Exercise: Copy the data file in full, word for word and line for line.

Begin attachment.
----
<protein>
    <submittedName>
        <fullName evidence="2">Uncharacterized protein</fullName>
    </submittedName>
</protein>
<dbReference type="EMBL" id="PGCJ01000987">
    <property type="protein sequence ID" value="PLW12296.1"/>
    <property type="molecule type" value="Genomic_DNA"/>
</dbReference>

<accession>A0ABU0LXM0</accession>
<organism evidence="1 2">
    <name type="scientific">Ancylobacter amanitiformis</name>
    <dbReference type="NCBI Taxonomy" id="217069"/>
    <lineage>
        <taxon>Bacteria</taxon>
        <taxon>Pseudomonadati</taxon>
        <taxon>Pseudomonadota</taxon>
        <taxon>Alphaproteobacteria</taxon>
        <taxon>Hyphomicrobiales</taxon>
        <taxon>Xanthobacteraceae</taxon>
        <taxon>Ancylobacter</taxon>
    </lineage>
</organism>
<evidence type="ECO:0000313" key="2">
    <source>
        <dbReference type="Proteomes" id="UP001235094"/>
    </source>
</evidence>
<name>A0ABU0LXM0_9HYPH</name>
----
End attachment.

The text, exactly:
<protein>
    <submittedName>
        <fullName evidence="2">Uncharacterized protein</fullName>
    </submittedName>
</protein>
<dbReference type="EMBL" id="PGCJ01000987">
    <property type="protein sequence ID" value="PLW12296.1"/>
    <property type="molecule type" value="Genomic_DNA"/>
</dbReference>

<accession>A0ABU0LXM0</accession>
<organism evidence="1 2">
    <name type="scientific">Ancylobacter amanitiformis</name>
    <dbReference type="NCBI Taxonomy" id="217069"/>
    <lineage>
        <taxon>Bacteria</taxon>
        <taxon>Pseudomonadati</taxon>
        <taxon>Pseudomonadota</taxon>
        <taxon>Alphaproteobacteria</taxon>
        <taxon>Hyphomicrobiales</taxon>
        <taxon>Xanthobacteraceae</taxon>
        <taxon>Ancylobacter</taxon>
    </lineage>
</organism>
<evidence type="ECO:0000313" key="2">
    <source>
        <dbReference type="Proteomes" id="UP001235094"/>
    </source>
</evidence>
<name>A0ABU0LXM0_9HYPH</name>